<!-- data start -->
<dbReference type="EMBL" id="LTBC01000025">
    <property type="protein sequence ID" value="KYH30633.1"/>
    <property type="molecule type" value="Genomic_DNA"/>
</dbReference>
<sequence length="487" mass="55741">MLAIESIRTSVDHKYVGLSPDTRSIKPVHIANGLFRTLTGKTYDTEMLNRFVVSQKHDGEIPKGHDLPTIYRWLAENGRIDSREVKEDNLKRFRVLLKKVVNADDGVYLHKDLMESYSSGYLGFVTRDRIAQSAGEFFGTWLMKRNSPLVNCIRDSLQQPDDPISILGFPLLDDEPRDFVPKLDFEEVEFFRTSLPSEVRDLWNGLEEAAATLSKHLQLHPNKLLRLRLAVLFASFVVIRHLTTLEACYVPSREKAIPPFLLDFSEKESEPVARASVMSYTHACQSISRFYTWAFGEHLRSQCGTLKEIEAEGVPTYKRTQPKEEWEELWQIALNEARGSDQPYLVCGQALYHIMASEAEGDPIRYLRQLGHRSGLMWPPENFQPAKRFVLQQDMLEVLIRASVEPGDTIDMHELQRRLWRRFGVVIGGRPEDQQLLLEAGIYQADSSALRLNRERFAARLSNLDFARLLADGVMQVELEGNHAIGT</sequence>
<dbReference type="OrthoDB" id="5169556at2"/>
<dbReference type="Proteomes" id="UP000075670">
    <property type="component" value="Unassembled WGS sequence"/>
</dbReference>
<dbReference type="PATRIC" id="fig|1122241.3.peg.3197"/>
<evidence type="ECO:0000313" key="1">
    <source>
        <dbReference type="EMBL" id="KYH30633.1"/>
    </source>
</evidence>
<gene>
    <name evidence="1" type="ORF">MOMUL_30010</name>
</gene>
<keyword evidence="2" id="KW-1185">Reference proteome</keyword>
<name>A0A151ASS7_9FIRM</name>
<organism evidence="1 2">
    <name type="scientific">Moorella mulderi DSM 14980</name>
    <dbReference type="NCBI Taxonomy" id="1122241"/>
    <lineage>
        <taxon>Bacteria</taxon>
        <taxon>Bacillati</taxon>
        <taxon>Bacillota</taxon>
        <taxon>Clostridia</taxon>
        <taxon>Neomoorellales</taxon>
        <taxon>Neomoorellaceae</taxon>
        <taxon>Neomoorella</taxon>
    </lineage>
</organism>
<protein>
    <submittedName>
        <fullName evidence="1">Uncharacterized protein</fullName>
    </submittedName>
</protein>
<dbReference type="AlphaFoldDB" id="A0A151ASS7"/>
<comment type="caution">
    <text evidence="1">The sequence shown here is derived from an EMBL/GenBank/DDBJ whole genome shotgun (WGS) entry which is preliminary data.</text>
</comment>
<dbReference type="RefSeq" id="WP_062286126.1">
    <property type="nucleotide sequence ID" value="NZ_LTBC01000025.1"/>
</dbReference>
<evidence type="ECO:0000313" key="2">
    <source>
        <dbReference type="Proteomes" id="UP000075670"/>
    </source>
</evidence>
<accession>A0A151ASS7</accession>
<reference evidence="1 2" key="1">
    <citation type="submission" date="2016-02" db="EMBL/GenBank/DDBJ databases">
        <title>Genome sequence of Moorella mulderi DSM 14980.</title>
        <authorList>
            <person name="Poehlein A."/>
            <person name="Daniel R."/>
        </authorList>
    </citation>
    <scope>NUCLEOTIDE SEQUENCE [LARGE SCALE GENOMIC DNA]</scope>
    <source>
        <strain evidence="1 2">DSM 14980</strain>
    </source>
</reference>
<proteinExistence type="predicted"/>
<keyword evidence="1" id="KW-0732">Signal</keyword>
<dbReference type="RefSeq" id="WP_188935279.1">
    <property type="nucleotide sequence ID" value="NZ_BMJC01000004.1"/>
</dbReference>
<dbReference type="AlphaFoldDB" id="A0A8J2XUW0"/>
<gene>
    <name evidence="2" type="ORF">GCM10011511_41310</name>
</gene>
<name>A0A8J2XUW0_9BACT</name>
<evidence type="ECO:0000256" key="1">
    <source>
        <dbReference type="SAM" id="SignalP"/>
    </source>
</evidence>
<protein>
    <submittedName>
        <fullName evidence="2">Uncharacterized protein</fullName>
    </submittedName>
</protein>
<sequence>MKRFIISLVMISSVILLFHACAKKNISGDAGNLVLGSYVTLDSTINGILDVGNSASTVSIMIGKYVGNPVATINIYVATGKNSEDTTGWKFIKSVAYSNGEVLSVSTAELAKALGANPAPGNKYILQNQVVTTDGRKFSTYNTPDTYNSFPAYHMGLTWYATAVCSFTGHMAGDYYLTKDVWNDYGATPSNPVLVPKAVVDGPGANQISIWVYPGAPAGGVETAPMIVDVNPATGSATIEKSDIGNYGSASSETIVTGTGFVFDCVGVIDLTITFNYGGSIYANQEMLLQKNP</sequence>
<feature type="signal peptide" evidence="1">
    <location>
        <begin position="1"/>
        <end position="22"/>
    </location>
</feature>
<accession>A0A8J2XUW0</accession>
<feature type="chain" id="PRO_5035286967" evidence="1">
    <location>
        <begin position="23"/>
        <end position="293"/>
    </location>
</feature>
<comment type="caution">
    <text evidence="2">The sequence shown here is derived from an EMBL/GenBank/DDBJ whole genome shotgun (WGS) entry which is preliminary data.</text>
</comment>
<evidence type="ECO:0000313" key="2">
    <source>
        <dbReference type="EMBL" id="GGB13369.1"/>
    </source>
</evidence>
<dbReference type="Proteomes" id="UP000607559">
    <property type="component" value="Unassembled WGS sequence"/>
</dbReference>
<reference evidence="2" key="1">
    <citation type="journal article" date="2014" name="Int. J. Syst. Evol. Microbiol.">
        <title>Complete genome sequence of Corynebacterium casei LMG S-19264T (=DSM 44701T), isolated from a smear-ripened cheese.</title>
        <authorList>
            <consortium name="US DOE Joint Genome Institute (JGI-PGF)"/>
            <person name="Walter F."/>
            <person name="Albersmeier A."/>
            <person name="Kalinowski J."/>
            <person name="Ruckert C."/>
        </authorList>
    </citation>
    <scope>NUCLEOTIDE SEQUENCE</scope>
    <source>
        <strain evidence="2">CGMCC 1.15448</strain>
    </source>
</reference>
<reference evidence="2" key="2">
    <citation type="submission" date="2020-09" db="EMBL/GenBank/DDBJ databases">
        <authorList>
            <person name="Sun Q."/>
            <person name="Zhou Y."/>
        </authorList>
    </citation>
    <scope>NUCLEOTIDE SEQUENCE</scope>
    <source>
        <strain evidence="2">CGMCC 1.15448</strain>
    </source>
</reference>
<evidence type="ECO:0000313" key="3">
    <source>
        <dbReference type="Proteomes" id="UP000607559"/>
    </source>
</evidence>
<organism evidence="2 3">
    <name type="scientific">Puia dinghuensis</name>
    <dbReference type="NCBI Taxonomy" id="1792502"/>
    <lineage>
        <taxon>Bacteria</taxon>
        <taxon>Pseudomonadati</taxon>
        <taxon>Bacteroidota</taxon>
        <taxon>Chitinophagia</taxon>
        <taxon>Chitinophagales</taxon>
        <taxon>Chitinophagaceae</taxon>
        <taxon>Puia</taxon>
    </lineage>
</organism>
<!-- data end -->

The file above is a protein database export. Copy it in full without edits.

<dbReference type="EMBL" id="LTBC01000025">
    <property type="protein sequence ID" value="KYH30633.1"/>
    <property type="molecule type" value="Genomic_DNA"/>
</dbReference>
<sequence length="487" mass="55741">MLAIESIRTSVDHKYVGLSPDTRSIKPVHIANGLFRTLTGKTYDTEMLNRFVVSQKHDGEIPKGHDLPTIYRWLAENGRIDSREVKEDNLKRFRVLLKKVVNADDGVYLHKDLMESYSSGYLGFVTRDRIAQSAGEFFGTWLMKRNSPLVNCIRDSLQQPDDPISILGFPLLDDEPRDFVPKLDFEEVEFFRTSLPSEVRDLWNGLEEAAATLSKHLQLHPNKLLRLRLAVLFASFVVIRHLTTLEACYVPSREKAIPPFLLDFSEKESEPVARASVMSYTHACQSISRFYTWAFGEHLRSQCGTLKEIEAEGVPTYKRTQPKEEWEELWQIALNEARGSDQPYLVCGQALYHIMASEAEGDPIRYLRQLGHRSGLMWPPENFQPAKRFVLQQDMLEVLIRASVEPGDTIDMHELQRRLWRRFGVVIGGRPEDQQLLLEAGIYQADSSALRLNRERFAARLSNLDFARLLADGVMQVELEGNHAIGT</sequence>
<dbReference type="OrthoDB" id="5169556at2"/>
<dbReference type="Proteomes" id="UP000075670">
    <property type="component" value="Unassembled WGS sequence"/>
</dbReference>
<dbReference type="PATRIC" id="fig|1122241.3.peg.3197"/>
<evidence type="ECO:0000313" key="1">
    <source>
        <dbReference type="EMBL" id="KYH30633.1"/>
    </source>
</evidence>
<gene>
    <name evidence="1" type="ORF">MOMUL_30010</name>
</gene>
<keyword evidence="2" id="KW-1185">Reference proteome</keyword>
<name>A0A151ASS7_9FIRM</name>
<organism evidence="1 2">
    <name type="scientific">Moorella mulderi DSM 14980</name>
    <dbReference type="NCBI Taxonomy" id="1122241"/>
    <lineage>
        <taxon>Bacteria</taxon>
        <taxon>Bacillati</taxon>
        <taxon>Bacillota</taxon>
        <taxon>Clostridia</taxon>
        <taxon>Neomoorellales</taxon>
        <taxon>Neomoorellaceae</taxon>
        <taxon>Neomoorella</taxon>
    </lineage>
</organism>
<protein>
    <submittedName>
        <fullName evidence="1">Uncharacterized protein</fullName>
    </submittedName>
</protein>
<dbReference type="AlphaFoldDB" id="A0A151ASS7"/>
<comment type="caution">
    <text evidence="1">The sequence shown here is derived from an EMBL/GenBank/DDBJ whole genome shotgun (WGS) entry which is preliminary data.</text>
</comment>
<dbReference type="RefSeq" id="WP_062286126.1">
    <property type="nucleotide sequence ID" value="NZ_LTBC01000025.1"/>
</dbReference>
<evidence type="ECO:0000313" key="2">
    <source>
        <dbReference type="Proteomes" id="UP000075670"/>
    </source>
</evidence>
<accession>A0A151ASS7</accession>
<reference evidence="1 2" key="1">
    <citation type="submission" date="2016-02" db="EMBL/GenBank/DDBJ databases">
        <title>Genome sequence of Moorella mulderi DSM 14980.</title>
        <authorList>
            <person name="Poehlein A."/>
            <person name="Daniel R."/>
        </authorList>
    </citation>
    <scope>NUCLEOTIDE SEQUENCE [LARGE SCALE GENOMIC DNA]</scope>
    <source>
        <strain evidence="1 2">DSM 14980</strain>
    </source>
</reference>
<proteinExistence type="predicted"/>
<keyword evidence="1" id="KW-0732">Signal</keyword>
<dbReference type="RefSeq" id="WP_188935279.1">
    <property type="nucleotide sequence ID" value="NZ_BMJC01000004.1"/>
</dbReference>
<dbReference type="AlphaFoldDB" id="A0A8J2XUW0"/>
<gene>
    <name evidence="2" type="ORF">GCM10011511_41310</name>
</gene>
<name>A0A8J2XUW0_9BACT</name>
<evidence type="ECO:0000256" key="1">
    <source>
        <dbReference type="SAM" id="SignalP"/>
    </source>
</evidence>
<protein>
    <submittedName>
        <fullName evidence="2">Uncharacterized protein</fullName>
    </submittedName>
</protein>
<sequence>MKRFIISLVMISSVILLFHACAKKNISGDAGNLVLGSYVTLDSTINGILDVGNSASTVSIMIGKYVGNPVATINIYVATGKNSEDTTGWKFIKSVAYSNGEVLSVSTAELAKALGANPAPGNKYILQNQVVTTDGRKFSTYNTPDTYNSFPAYHMGLTWYATAVCSFTGHMAGDYYLTKDVWNDYGATPSNPVLVPKAVVDGPGANQISIWVYPGAPAGGVETAPMIVDVNPATGSATIEKSDIGNYGSASSETIVTGTGFVFDCVGVIDLTITFNYGGSIYANQEMLLQKNP</sequence>
<feature type="signal peptide" evidence="1">
    <location>
        <begin position="1"/>
        <end position="22"/>
    </location>
</feature>
<accession>A0A8J2XUW0</accession>
<feature type="chain" id="PRO_5035286967" evidence="1">
    <location>
        <begin position="23"/>
        <end position="293"/>
    </location>
</feature>
<comment type="caution">
    <text evidence="2">The sequence shown here is derived from an EMBL/GenBank/DDBJ whole genome shotgun (WGS) entry which is preliminary data.</text>
</comment>
<evidence type="ECO:0000313" key="2">
    <source>
        <dbReference type="EMBL" id="GGB13369.1"/>
    </source>
</evidence>
<dbReference type="Proteomes" id="UP000607559">
    <property type="component" value="Unassembled WGS sequence"/>
</dbReference>
<reference evidence="2" key="1">
    <citation type="journal article" date="2014" name="Int. J. Syst. Evol. Microbiol.">
        <title>Complete genome sequence of Corynebacterium casei LMG S-19264T (=DSM 44701T), isolated from a smear-ripened cheese.</title>
        <authorList>
            <consortium name="US DOE Joint Genome Institute (JGI-PGF)"/>
            <person name="Walter F."/>
            <person name="Albersmeier A."/>
            <person name="Kalinowski J."/>
            <person name="Ruckert C."/>
        </authorList>
    </citation>
    <scope>NUCLEOTIDE SEQUENCE</scope>
    <source>
        <strain evidence="2">CGMCC 1.15448</strain>
    </source>
</reference>
<reference evidence="2" key="2">
    <citation type="submission" date="2020-09" db="EMBL/GenBank/DDBJ databases">
        <authorList>
            <person name="Sun Q."/>
            <person name="Zhou Y."/>
        </authorList>
    </citation>
    <scope>NUCLEOTIDE SEQUENCE</scope>
    <source>
        <strain evidence="2">CGMCC 1.15448</strain>
    </source>
</reference>
<evidence type="ECO:0000313" key="3">
    <source>
        <dbReference type="Proteomes" id="UP000607559"/>
    </source>
</evidence>
<organism evidence="2 3">
    <name type="scientific">Puia dinghuensis</name>
    <dbReference type="NCBI Taxonomy" id="1792502"/>
    <lineage>
        <taxon>Bacteria</taxon>
        <taxon>Pseudomonadati</taxon>
        <taxon>Bacteroidota</taxon>
        <taxon>Chitinophagia</taxon>
        <taxon>Chitinophagales</taxon>
        <taxon>Chitinophagaceae</taxon>
        <taxon>Puia</taxon>
    </lineage>
</organism>